The Court of Appeal (Criminal Division) gave its reasons for allowing appeals by Ali Ashour Daghir and Jeanine Celestine Speckman against their conviction, on 12 June 1991, for conspiracy to export goods in contravention of the 1989 Order. Mr Daghir, an Iraqi national, was the managing director, and Mrs Speckman was an employee, of Euromac (London) Ltd, an English company, which had imported 40 capacitors from a company in California called CSI, intending to export them to a high security state research establishment in Iraq called al-Quaqaa.
But customs officials, engaged with their US counterparts in an undercover operation, had substituted dummies for the components before they reached Euromac, and then impounded them at Heathrow airport the next day when they were about to be taken to Iraq by Mr Amyuni, another Euromac employee.
Mr Amyuni was acquitted of the conspiracy charge, as was the company itself. Mrs Speckman, who arranged for the import of the capacitors from CSI, and Mr Daghir, who arranged their export to Iraq, were convicted.
Geoffrey Robertson QC and Geoffrey Cox (Janes & Co) for the appellants; Alan Moses QC and Gibson Grenfell QC (Customs & Excise solicitors) for the Crown.
LORD TAYLOR LCJ, stating the court's reasons, said the 1989 Order (SI 2376) prohibited the export of certain defined goods without a licence from the Secretary of State for Trade and Industry. Among the goods so defined in Schedule 1 were category ML4, headed 'Bombs, torpedoes, rockets and missiles guided and unguided', and ML11, 'Electronic equipment specially designed for military use and specially designed ODMA (operating, diagnostic, maintenance or application) software therefore'. No licence had been sought for the export of the capacitors.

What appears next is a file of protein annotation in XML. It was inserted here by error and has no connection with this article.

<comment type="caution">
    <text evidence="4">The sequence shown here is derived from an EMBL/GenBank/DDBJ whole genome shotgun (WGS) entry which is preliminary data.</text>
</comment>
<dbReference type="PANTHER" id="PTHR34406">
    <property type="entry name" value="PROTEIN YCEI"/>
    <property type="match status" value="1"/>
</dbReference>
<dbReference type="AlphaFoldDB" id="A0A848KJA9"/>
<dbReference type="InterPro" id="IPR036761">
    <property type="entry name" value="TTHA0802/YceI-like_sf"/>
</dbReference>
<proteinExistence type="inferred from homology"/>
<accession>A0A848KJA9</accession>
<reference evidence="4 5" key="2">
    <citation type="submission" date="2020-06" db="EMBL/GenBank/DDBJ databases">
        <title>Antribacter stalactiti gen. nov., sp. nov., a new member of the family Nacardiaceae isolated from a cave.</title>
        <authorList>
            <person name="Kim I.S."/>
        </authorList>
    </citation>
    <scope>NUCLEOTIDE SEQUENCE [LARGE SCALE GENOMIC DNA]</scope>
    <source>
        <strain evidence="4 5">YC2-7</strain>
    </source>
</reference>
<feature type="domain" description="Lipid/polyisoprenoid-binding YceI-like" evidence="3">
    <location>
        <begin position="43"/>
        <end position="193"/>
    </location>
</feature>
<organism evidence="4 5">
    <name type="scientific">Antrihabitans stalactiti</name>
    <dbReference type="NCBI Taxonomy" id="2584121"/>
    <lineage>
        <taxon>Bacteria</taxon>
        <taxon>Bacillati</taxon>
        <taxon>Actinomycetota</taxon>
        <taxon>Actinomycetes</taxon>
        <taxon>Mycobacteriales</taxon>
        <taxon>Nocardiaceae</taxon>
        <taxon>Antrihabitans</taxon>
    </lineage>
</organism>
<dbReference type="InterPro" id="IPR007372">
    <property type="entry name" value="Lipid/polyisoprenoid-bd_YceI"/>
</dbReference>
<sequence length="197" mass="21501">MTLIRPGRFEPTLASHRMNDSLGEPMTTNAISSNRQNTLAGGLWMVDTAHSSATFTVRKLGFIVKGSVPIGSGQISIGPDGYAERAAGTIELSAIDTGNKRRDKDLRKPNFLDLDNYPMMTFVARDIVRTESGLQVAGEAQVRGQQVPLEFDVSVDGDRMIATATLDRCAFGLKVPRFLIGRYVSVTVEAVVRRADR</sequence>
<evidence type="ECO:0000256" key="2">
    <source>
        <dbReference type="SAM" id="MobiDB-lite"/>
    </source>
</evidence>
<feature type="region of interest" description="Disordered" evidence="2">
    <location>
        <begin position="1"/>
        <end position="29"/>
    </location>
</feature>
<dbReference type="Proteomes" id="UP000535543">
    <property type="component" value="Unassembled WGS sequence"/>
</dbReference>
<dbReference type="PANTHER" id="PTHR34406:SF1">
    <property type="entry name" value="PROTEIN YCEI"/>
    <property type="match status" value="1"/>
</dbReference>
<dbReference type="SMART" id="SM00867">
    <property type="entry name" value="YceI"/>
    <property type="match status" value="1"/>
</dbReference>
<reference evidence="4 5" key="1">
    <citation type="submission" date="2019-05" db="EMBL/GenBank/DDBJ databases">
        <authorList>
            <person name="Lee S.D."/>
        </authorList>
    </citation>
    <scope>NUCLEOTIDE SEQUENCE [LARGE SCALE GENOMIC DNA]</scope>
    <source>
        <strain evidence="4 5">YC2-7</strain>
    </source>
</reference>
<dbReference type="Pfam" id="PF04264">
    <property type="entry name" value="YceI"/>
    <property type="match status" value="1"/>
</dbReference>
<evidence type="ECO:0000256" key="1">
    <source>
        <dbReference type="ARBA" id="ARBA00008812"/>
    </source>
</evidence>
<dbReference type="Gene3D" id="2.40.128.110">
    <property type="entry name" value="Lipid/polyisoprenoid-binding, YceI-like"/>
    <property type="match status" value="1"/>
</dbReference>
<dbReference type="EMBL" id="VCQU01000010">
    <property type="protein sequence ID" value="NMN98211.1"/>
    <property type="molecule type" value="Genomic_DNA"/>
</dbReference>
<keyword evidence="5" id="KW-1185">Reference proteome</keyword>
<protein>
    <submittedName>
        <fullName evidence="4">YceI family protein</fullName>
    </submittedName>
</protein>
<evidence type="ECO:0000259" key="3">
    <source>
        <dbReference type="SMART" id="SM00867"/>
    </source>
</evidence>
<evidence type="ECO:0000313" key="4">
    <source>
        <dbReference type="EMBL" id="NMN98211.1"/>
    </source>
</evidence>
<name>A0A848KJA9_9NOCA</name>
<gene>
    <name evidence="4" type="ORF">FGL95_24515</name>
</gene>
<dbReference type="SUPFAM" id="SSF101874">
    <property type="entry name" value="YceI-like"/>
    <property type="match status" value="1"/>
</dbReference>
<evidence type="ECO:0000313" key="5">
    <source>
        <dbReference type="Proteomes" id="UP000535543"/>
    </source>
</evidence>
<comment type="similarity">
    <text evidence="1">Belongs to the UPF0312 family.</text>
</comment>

To convict the appellants of the alleged conspiracy, two things had to be established apart from the existence of a relevant agreement: (1) that the capacitors were goods the export of which without a licence was prohibited by the order; (2) that the defendants knew the goods fell into a prohibited category.
At the trial, the prosecution put its case on issue (1) in a specific and narrowly defined way: that the capacitors were specially designed for the firing set of a nuclear bomb. Their case was therefore much more limited and specific than the general terms of the 1989 Order. In particular, category ML11 referred more widely to 'military use'.
As to issue (2) however, the prosecution sought to prove only that the defendants knew export of the capacitors was prohibited, in that they fell within the category of goods 'specially designed for military use', not necessarily use in a nuclear weapon.
The appellants complained that the judge wrongly left it open to the jury to convict if they found the capacitors were specially designed for any military use, instead of confining them to use for a nuclear weapon.
The judge's direction did not make clear that the jury were being asked to consider not the general prohibition, but the more limited case of nuclear use adopted by the prosecution. It exposed the appellants to a significant risk of being convicted on a basis different from that on which the case had been fought.
The defendants had adduced evidence to show that the capacitors were not for nuclear purposes, even though they might have some other military use. The summing up suggested the contest was between military use on the one hand, and civilian on the other. The jury could therefore have seen the defence evidence as itself enough to establish guilt.
A clear direction was required that, despite the general terms of the order, the jury had to be satisfied that the capacitors were designed for nuclear use, and that unless they were sure of that they must acquit.Reuse content